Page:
May 17, 2020

Fit for Business

4 min
Companies are leading the way in ‘duty of care’ towards their employees
Companies are leading the way in ‘duty of care towards their employees, offering health, fitness and wellbeing plans in the workplace, but are th...

Companies are leading the way in ‘duty of care’ towards their employees, offering health, fitness and wellbeing plans in the workplace, but are these simply short-term solutions? Or do they encourage an overworked nation to establish a work/life balance?

While our awareness of keeping fit and healthy has increased, it has also extended into the workplace, encouraged by schemes like those run by Corporate Fitness Works. They serve the health, fitness and recreation needs of businesses and industries in the US, and are certified by the American Council on Exercise (ACE). The non-profit fitness advocate also promotes the benefits of physical activity, a lifeline in a country where obesity is now an epidemic.

According to a report by the BBC in March 2004, obesity costs American companies US$13billion a year, a figure which could do with trimming down. However, employee wellness schemes in the US are paying off, literally. A study by CBS Evening News in January 2007, showed that for every one dollar organizations spend on employeesí health, they can save three dollars in health care.

Speaking to Grant Thornton about its wellbeing policy during the company’s National Wellbeing Week, Margaret Bowler, Head of CR, explained, “We want to create an environment where our people are aware of their own responsibility for their health and safety, and their wellbeing – we will facilitate it, and encourage it, and give them all the tools they need for it.”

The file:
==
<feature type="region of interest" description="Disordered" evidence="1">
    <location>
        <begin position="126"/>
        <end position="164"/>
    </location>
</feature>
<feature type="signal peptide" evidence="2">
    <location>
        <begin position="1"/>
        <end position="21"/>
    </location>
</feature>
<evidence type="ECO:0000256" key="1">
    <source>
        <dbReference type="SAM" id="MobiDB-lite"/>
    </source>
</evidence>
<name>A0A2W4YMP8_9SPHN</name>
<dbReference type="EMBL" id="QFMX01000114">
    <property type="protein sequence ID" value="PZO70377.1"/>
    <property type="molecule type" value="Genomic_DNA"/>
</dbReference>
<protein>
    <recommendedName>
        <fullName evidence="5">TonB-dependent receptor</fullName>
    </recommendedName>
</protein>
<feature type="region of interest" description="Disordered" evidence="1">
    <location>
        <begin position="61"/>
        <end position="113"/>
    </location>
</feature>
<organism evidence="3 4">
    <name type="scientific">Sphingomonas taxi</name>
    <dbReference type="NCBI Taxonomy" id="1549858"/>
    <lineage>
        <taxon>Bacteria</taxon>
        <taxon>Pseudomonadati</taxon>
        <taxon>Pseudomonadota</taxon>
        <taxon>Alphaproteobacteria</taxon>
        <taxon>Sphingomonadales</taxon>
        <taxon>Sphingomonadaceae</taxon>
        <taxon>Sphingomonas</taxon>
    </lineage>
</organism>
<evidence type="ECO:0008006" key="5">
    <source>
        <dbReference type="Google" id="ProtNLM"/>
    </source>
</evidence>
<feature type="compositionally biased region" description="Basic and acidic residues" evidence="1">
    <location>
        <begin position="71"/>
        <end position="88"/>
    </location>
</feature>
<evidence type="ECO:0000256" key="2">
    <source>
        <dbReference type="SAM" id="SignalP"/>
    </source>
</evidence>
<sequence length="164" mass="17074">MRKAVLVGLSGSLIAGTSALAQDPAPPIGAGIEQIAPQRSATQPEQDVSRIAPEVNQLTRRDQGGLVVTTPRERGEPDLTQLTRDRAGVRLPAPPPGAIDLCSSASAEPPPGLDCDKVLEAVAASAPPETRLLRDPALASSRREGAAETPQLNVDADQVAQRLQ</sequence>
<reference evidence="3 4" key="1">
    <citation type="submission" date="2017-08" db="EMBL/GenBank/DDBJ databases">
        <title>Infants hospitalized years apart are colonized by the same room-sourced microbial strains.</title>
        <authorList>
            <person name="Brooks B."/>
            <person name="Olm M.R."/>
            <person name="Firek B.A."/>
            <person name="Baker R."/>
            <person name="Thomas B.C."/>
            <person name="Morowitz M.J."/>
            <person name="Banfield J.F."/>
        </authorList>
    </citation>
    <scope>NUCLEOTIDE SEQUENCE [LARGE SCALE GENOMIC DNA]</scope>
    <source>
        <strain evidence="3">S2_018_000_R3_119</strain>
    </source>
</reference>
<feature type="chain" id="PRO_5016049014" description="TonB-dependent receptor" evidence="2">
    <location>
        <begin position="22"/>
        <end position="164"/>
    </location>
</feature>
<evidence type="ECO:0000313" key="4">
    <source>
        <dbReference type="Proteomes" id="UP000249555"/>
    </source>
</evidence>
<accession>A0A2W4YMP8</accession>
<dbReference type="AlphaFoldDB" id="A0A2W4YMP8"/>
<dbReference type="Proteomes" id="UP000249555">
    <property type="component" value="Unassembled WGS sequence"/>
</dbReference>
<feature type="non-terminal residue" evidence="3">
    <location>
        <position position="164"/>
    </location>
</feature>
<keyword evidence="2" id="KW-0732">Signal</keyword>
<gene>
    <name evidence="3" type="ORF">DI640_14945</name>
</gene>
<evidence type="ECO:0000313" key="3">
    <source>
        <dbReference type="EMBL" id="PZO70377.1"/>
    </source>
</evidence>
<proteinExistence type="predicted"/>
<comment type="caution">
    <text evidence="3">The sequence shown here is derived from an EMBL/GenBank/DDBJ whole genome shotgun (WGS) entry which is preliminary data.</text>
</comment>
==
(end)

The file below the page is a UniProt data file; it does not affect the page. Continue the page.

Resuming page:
Bowler was keen to emphasize that the aim of all this is not to create a “nanny state” but simply an awareness, so that the responsibility lies equally with the employer and employee. According to Bowler, Grant Thornton is not telling its employees they have to exercise but gently reminding them. A number of themes such as exercise, nutrition, mental wellbeing, physical wellbeing, and fitness, drive the activities that take place throughout the company’s offices.


Risky business

Grant Thornton has identified two major risks that it feels its employees are subject to in the office environment: multiskeletal disorder and stress. In fact, Bowler believes that multiskeletal disorders are “the asbestos of the future”. With most of the population owning a laptop, the Head of CR is convinced that lack of training is doing irreparable damage to the back that will cause problems later in life, “I don’t think we’ve yet seen the repercussions of that from an employment perspective,” she adds.